Will Oprah Get the Creaky Crowd Tweeting?
Twitter may be in for some growing pains as super-celebrity Oprah Winfrey leads her herd of boomer-plus followers to the microblogging network. Oprah fired off her first tweet during her TV show last week, and Twitter's already stratospheric traffic shot up even higher. However, the newcomers were mostly not the Gen Y or Millennial types the site typically attracts.
"HI TWITTERS. THANK YOU FOR A WARM WELCOME. FEELING REALLY 21st CENTURY."
So read Oprah Winfrey's first tweet last Friday.
Given Twitter's wild success, the addition of one more devotee ordinarily would not create much of an impact -- even a celebrity like Winfrey. However, Winfrey made her Twitter debut on her TV show -- another, albeit more established, cultural icon.
Traffic to the microblogging site skyrocketed after the broadcast by a whopping 43 percent, according to the market tracker Hitwise. What's more, 37 percent of the surge represented new visitors.
The Oprah Effect
The Oprah Effect -- on anything -- has been well documented. Her book club has been credited with making reading popular again; indeed, she has propelled any number of novels to the ranks of the best-sellers. Her magazine gets thicker each year, even as other consumer-oriented print publications fall by the wayside. Her endorsement has been credited with giving U.S. President Barack Obama a crucial boost during the early days of his campaign for the Democratic nomination.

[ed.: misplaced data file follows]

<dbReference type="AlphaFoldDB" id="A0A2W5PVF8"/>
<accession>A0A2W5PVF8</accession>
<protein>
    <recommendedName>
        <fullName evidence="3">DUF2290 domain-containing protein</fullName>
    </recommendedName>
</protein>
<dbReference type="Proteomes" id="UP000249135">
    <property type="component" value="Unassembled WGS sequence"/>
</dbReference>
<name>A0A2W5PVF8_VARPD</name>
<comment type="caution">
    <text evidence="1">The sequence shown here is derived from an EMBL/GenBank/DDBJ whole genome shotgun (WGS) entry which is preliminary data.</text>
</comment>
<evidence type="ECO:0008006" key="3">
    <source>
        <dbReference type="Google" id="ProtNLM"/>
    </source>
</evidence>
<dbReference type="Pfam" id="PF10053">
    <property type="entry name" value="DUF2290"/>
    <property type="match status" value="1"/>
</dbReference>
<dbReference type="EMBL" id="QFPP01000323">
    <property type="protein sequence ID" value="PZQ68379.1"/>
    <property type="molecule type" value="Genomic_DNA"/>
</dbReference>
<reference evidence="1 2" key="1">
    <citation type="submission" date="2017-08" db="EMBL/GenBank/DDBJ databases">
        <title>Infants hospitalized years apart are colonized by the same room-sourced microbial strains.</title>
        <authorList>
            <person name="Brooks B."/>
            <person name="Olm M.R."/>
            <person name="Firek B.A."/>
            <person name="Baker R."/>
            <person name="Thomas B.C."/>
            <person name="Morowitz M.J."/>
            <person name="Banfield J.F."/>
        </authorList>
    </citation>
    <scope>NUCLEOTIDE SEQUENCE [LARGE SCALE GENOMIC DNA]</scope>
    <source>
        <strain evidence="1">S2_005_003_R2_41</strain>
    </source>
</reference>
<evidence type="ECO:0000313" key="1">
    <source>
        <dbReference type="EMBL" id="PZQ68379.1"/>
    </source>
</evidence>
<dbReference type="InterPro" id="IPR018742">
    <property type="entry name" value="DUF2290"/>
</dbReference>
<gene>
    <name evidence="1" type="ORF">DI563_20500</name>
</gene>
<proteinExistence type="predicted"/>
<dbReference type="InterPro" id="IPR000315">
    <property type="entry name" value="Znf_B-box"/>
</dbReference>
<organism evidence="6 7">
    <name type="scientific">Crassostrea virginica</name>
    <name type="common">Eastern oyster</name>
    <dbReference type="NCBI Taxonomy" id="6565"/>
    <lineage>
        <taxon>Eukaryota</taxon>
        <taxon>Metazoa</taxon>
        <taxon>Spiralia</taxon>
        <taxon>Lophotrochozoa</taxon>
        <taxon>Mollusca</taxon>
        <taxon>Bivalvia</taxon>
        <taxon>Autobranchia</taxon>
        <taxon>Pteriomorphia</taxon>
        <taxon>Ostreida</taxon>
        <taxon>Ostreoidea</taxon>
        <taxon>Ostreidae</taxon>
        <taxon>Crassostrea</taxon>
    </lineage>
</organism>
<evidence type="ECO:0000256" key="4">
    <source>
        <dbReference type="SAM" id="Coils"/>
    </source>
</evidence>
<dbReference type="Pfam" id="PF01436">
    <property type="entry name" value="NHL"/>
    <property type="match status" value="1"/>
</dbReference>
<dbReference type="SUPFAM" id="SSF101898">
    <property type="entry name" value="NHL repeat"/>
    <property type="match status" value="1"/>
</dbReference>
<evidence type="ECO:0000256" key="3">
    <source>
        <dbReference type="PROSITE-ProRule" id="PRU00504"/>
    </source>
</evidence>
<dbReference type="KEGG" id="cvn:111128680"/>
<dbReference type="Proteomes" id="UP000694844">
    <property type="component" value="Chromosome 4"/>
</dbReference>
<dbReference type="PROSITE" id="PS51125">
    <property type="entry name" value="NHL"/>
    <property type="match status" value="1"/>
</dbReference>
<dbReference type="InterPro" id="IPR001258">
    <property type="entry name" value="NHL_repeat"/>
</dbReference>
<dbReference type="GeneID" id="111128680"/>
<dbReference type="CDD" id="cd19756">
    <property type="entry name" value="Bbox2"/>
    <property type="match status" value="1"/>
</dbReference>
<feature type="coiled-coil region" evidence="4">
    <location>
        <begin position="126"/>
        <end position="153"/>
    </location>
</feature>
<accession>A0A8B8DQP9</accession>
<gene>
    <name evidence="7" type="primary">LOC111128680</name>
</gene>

Given all that, the jump in Twitter traffic is understandable, David Erickson, director of e-strategy for Tunheim Partners, told the E-Commerce Times.
It is interesting, though, because Winfrey's show will accelerate -- perhaps faster than anyone expects -- a growing social media and Web 2.0 trend: adoption among baby boomers and even older generations.
To be sure, the trend has been steadily building on social networking sites such as Facebook and niche sites devoted to specific topics such as health or employment.
The demographics for Twitter, however, have remained solidly in the Gen Y and Millennials' columns, Erickson said.
With Oprah leading the way, that may change. "The Oprah Winfrey Show" no doubt can claim viewers in just about every demographic, but most watchers are likely older than the typical Twitter users, said Erickson.
At least initially, Winfrey fans will log in primarily to read her tweets, which have the tone and consistency of an enthusiastic newbie to the site ("In the makeup chair, reading script for today's show. SHOCKING video! Don't miss the beginning.")
Eventually, though, these fans are bound to begin following other tweeters and perhaps set up their own accounts. One thing that can be said about Twitter -- there is something for almost everybody on the site.
Indeed, the recession itself is a unifying force for content, Erickson suggested. "I've noticed a lot of tweets about the best sites for coupons. That is something sure to interest boomers."